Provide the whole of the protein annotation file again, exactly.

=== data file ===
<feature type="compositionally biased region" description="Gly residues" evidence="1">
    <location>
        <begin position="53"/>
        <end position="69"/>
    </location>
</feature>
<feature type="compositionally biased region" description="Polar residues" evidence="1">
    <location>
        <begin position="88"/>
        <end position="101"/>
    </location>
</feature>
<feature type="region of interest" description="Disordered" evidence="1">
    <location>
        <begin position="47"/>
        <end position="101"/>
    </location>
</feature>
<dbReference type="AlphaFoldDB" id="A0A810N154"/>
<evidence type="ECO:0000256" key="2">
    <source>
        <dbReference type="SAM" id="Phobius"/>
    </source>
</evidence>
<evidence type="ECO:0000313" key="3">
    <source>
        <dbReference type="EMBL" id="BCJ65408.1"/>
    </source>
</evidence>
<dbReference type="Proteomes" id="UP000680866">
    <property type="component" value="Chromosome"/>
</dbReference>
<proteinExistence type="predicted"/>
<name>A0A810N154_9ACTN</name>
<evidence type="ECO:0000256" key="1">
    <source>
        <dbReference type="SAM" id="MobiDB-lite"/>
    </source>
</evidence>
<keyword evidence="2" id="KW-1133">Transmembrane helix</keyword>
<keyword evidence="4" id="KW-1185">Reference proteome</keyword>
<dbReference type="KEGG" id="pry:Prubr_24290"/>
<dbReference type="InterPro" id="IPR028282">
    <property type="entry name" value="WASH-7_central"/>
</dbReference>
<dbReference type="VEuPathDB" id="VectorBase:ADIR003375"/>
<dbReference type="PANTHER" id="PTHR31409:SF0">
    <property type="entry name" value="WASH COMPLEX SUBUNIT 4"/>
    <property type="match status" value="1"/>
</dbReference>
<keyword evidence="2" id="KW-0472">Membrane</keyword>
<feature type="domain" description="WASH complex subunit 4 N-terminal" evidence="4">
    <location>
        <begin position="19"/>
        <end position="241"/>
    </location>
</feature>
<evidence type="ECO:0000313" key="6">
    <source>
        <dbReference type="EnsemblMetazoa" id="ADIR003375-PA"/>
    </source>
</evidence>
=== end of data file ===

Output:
<feature type="compositionally biased region" description="Gly residues" evidence="1">
    <location>
        <begin position="53"/>
        <end position="69"/>
    </location>
</feature>
<feature type="compositionally biased region" description="Polar residues" evidence="1">
    <location>
        <begin position="88"/>
        <end position="101"/>
    </location>
</feature>
<feature type="region of interest" description="Disordered" evidence="1">
    <location>
        <begin position="47"/>
        <end position="101"/>
    </location>
</feature>
<dbReference type="AlphaFoldDB" id="A0A810N154"/>
<evidence type="ECO:0000256" key="2">
    <source>
        <dbReference type="SAM" id="Phobius"/>
    </source>
</evidence>
<evidence type="ECO:0000313" key="3">
    <source>
        <dbReference type="EMBL" id="BCJ65408.1"/>
    </source>
</evidence>
<dbReference type="Proteomes" id="UP000680866">
    <property type="component" value="Chromosome"/>
</dbReference>
<proteinExistence type="predicted"/>
<name>A0A810N154_9ACTN</name>
<evidence type="ECO:0000256" key="1">
    <source>
        <dbReference type="SAM" id="MobiDB-lite"/>
    </source>
</evidence>
<keyword evidence="2" id="KW-1133">Transmembrane helix</keyword>
<keyword evidence="4" id="KW-1185">Reference proteome</keyword>
<dbReference type="KEGG" id="pry:Prubr_24290"/>
<dbReference type="InterPro" id="IPR028282">
    <property type="entry name" value="WASH-7_central"/>
</dbReference>
<dbReference type="VEuPathDB" id="VectorBase:ADIR003375"/>
<dbReference type="PANTHER" id="PTHR31409:SF0">
    <property type="entry name" value="WASH COMPLEX SUBUNIT 4"/>
    <property type="match status" value="1"/>
</dbReference>
<keyword evidence="2" id="KW-0472">Membrane</keyword>
<feature type="domain" description="WASH complex subunit 4 N-terminal" evidence="4">
    <location>
        <begin position="19"/>
        <end position="241"/>
    </location>
</feature>
<evidence type="ECO:0000313" key="6">
    <source>
        <dbReference type="EnsemblMetazoa" id="ADIR003375-PA"/>
    </source>
</evidence>